(I am in the middle of this strip of pictures. The Dog Island website posted all the race photos, and I cropped it down to this. It's the first time I have ever gotten free, good pictures off a race site without having to pay the photographer an exhorbitant fee! Props to the Dog Island organizers! Note, by the way, that there are two, two people with strollers in front of me!)
I really felt good about my pace. I really wished I had a Garmin so that I could eventually find out what my pace had been! Doing math with my watch is only moderately effective. I planned, as usual, to pick up the pace at mile 5 for the last 1.2 miles.
Then, out of the blue, at about 4.5 miles, there it was. Another hill, longer and I'm pretty sure steeper than any of our previously hills. I had not been warned of this! (I learned afterwards that it is nicknamed "Heartbreak Hill.")
I started up as best I could. This time I felt myself slowing. I couldn't help it. I just slogged my way up the hill, short choppy steps, determined not to walk. I passed a few people on my way up. I even saw myself gaining on the woman with the stroller. When I was almost at the top I reached the 5-mile marker. As I passed a man we dubbed "Norm Colon" (because of his resemblance to a former neighbor, albeit in younger days), I made a joke about the irony of reaching mile 5 at the top of this hill. He didn't seem amused. Actually he probably didn't even understand what I meant. What I meant was the irony of being beat down by this hill just at the point where you would normally start to make a break for the finish line!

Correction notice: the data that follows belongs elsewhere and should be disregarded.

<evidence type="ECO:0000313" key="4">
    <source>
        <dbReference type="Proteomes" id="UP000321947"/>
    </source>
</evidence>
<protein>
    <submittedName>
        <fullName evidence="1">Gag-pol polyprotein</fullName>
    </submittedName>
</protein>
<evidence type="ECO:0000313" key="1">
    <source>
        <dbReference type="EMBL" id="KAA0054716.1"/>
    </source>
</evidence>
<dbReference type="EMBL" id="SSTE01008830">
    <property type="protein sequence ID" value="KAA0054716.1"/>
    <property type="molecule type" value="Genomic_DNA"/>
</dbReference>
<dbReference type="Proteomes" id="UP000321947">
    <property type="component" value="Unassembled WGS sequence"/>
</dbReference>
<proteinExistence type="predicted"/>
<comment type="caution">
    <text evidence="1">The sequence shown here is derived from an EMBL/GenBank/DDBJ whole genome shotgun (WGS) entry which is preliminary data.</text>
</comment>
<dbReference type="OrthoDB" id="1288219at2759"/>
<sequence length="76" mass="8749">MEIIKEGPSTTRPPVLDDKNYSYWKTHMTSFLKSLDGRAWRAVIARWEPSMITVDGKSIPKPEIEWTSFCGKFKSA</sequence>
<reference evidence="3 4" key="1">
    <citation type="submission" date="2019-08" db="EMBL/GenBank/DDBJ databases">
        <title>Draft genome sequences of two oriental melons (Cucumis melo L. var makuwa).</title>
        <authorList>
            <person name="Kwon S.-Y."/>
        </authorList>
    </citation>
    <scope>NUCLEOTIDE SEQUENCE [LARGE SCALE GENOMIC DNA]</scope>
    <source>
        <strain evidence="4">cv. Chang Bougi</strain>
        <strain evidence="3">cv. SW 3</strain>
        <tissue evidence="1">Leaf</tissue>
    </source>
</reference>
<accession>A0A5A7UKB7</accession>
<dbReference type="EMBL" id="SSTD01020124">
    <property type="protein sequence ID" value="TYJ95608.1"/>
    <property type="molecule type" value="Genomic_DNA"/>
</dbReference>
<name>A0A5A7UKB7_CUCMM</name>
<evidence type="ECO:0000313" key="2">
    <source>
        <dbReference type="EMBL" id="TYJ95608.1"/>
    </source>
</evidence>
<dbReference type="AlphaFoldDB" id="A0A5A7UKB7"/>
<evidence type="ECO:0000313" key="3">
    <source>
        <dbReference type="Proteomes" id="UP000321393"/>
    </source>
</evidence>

Because that wasn't happening, not yet anyway. The hill had been so debilitating that I struggled to regain my pace even when I was back on the level. Meanwhile, the woman with the stroller pulled ahead again, but no one came from behind to pass me.
Finally I got back into some kind of good pace (pretty darn close to mile 6, though), and then soon I saw the finish line in the distance. Blessedly, the road was now sloping downward, and I was able to put a push on to "sprint" toward the finish. (The quotation marks are intentional, believe me.)
I saw 53 on the clock and that gave me a finish line goal—sub-54. (It's good to have goals, even if they are small and created at the last minute.) I kept my eye on the clock as I pounded across the finish line and noted my time—53:52. (The finish board showed me at 53:31, but I told them that was wrong—they had apparently missed someone else's tag. I'd love to claim 53:31, but I can't.)
I know that hill at the end, and my slow recovery afterward, slowed my average pace immensely. I would love to know what I was running beforehand—not that it would change the overall finish time. And I must keep in mind, the uphills were what made the downhills possible, and it was the downhills that made me feel so fast throughout the rest of the race. Still, I really need to get a Garmin so I can get a better idea of what I'm doing.
After I recovered for a moment, I found my mother and headed back to the picnic area to grab some water and food (orange wedges). I also spent a few minutes chatting with the artist who had designed all the shirts. This year's is nice, but there are some really cute ones from the past. I would have bought one, except I cannot bring myself to get a shirt from a race I didn't run. Plus I have so many shirts, just with the ones I do run!
Then it was just a wait for the awards (I didn't win one) and door prizes (didn't win one of those either). The artist told me that they would finish in time for everyone to get the 1:00 ferry, and she was right. The overall winner of the 10K turned out to be the husband of the woman with the stroller. Later I saw them with their daughter (the stroller passenger), and she's no baby! She was at least three, maybe four years old, and must have been a good solid weight to push. (The woman told me that, except for uphills, it's no harder with the stroller than without, but I don't believe her. I'll bet without that stroller she would have been in the top finishers.)